Bitte schön und vielen Dank :) ich bin mir sicher, dass ich 22 bin :P, aber es freut mich, was du da gesagt hast.
Du kannst mich auch einfach Adam nennen ;-)
I totally see your point and where you're coming from, but unfortunately that is pretty common standard operating procedure (or SOP :P) in English. Acronyms and abbreviations typically start becoming independent from what they stand for and take a life of their own pretty quickly in English.
One recent example is "You Only Live Once" captured with the latin "carpe diem" that got hijacked by a segment of today's youth who turned it into YOLO and it went from meaning "Don't be afraid to chase your dreams" to "Let's do something stupid". This has happened to such an extent that now, I would listen closely to anyone giving advice with the reminder "You only live once" and pretty much ignore everything else someone had to say who said "YOLO!".
Another example is taking the last word of an acronym or abbreviation and repeating it in full, thus making it redundant. Say, for example, a company has private healthcare that they call their "Get Well Programme" or GWP. Something that many native speakers would say is "Ooh, I'm not feeling too well; I think I need to get on the GWP programme." EVEN THOUGH THE P ALREADY STANDS FOR PROGRAMME!
So us (or "we" as I've learnt with German :P) native English speakers have a lot of issues with our acronyms and abbreviations. Regarding FYI, what's happened is that it started out as a quicker way of saying "for your information" and has become "something that is for your information"
"Hey, just for your information, Steve's getting a new car."
"Hey, just FYI, Steve's getting a new car."
"Hey, just an FYI, Steve's getting a new car."
I guess it's just one of those things that happen to a language, regardless of whether or not es macht Sinn. ;-)
Adam, you can call me Susan. I didn't get it before that you were going by "Eff-Why-Eye"; now I know why "an FYI" sounds better to the ear. I only know of the silent H rule and if it sounds like a YOU rule. So now we added if it sounds like an EEF rule. Not all words starting with F (can't think of any right now except "FYI") sounds like EFF.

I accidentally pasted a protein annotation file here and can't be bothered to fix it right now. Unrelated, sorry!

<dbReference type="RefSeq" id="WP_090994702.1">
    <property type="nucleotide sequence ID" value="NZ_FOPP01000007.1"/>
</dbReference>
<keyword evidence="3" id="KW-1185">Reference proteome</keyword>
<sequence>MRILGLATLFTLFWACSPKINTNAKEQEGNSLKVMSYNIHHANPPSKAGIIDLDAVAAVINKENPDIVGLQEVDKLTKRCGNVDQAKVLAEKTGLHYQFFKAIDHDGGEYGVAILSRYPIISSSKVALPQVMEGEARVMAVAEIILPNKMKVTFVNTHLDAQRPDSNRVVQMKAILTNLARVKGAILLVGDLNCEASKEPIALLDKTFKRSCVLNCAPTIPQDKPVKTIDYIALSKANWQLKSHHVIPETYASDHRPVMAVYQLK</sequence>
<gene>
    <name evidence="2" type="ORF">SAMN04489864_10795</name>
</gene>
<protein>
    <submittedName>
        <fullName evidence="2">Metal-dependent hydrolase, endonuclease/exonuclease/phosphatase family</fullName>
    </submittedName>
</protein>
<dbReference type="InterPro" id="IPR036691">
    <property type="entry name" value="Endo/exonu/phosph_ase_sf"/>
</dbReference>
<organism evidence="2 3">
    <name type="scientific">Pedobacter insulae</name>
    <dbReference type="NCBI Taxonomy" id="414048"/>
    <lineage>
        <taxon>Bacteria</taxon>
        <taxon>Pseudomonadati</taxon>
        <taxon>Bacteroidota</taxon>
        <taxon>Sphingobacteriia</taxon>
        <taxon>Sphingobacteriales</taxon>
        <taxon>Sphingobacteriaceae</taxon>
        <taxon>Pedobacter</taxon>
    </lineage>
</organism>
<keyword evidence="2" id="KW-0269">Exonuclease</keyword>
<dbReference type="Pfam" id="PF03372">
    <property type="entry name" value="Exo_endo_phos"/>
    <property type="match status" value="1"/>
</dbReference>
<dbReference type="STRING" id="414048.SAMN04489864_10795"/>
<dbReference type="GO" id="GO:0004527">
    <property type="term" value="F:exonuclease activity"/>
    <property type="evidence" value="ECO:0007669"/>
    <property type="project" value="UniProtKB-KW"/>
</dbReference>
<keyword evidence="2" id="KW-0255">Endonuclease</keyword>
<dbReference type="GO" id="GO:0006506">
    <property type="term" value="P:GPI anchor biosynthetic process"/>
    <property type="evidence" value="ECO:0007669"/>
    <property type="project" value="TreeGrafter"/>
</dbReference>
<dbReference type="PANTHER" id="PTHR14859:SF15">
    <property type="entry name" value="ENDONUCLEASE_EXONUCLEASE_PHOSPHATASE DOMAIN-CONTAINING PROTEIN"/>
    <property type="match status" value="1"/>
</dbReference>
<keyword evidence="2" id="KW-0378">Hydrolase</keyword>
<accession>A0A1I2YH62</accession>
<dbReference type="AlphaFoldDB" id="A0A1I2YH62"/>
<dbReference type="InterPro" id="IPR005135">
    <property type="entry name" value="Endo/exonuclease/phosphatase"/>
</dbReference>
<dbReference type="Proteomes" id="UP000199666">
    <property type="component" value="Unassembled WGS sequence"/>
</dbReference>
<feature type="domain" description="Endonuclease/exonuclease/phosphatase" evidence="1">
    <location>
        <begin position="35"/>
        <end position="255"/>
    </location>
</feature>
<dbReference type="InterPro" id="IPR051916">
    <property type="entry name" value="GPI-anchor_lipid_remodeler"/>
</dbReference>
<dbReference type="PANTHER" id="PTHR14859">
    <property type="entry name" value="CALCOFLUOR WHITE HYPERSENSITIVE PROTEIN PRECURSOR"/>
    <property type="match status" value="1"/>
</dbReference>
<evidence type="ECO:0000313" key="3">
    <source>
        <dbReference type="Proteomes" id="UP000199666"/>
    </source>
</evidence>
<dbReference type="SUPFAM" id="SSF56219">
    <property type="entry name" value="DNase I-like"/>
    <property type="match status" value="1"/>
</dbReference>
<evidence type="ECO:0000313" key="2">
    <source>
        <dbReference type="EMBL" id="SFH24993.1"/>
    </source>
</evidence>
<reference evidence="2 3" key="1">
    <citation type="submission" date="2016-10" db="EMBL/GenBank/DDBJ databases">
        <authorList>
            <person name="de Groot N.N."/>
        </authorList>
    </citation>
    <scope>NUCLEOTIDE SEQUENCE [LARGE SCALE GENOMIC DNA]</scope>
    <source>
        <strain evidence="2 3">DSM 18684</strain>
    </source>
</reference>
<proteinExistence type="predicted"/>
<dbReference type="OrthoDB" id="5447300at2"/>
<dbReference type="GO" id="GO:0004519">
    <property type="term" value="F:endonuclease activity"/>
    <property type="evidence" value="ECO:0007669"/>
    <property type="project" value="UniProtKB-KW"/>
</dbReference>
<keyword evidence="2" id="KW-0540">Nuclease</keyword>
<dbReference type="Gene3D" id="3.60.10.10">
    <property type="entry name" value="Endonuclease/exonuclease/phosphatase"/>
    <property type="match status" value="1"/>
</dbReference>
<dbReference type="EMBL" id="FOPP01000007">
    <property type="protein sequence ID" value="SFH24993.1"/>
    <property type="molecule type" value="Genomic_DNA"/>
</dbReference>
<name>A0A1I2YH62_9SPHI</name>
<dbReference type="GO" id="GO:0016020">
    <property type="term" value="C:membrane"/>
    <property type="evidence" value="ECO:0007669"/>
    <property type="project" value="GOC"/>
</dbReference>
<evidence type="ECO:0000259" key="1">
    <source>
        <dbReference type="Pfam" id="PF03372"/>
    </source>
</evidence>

Language is always evolving and we are just ahead of the curve. So "an FYI" it is. I totally agree. The rules just have to catch up with us.- Susan
I was going to say the same thing as AdamKean, FYI takes on an identity of its' own. It is like it becomes a word in itself and we know what that word means. Hat das überhaupt geholfen? - Susan
Here is an English spelling/usage test. https://www.apost.com/en/blog/everyone-gets-the-first-question-correct-but-so-far-no-one-has-gotten-them-all-can-you/1527/?debug=false_source=fb_medium=fb_1503815046562182_apost_en_term=USA_en_campaign=blog_1527_content=72=1499096178=3
A German kid would not say "Das ist nur ein FYI" because he would be mixing German with an English acronym. - Susan
Hi Susan, I think the source of confusion was the reason for my pedanticism.
I believe that if we focus on the sound rather than the first letter we won't have to add any exceptions (except "historic" for the purists).
The silent "h" sounds like a vowel;
The strong "u" sounds like a consonant ("y");
Reading the letters in "FYI" begins with a vowel sound ("e")
So, instead of comparing "FYI" to other words such as "French" or "fast" just because they start with the same letter; we should be comparing "FYI" to words such as "effervescent" and "effigy" because they start with the same sound. I hope that makes sense.
Also, in your last post to InuzukaShino you mentioned:
„Das ist nur ein FYI“
The reason why a German kid would say this is due to the recent (this has been happening for around the last 30 years I believe) influx of anglicisms, leading to what many people refer to as "Denglisch".
It is the reason why German speakers refer to mobile phones as „Handys“ (as InuzukaShino refered to in one of her earlier posts). Watching "Berlin - Tag und Nacht" showed me how extensive at times Denglisch can be!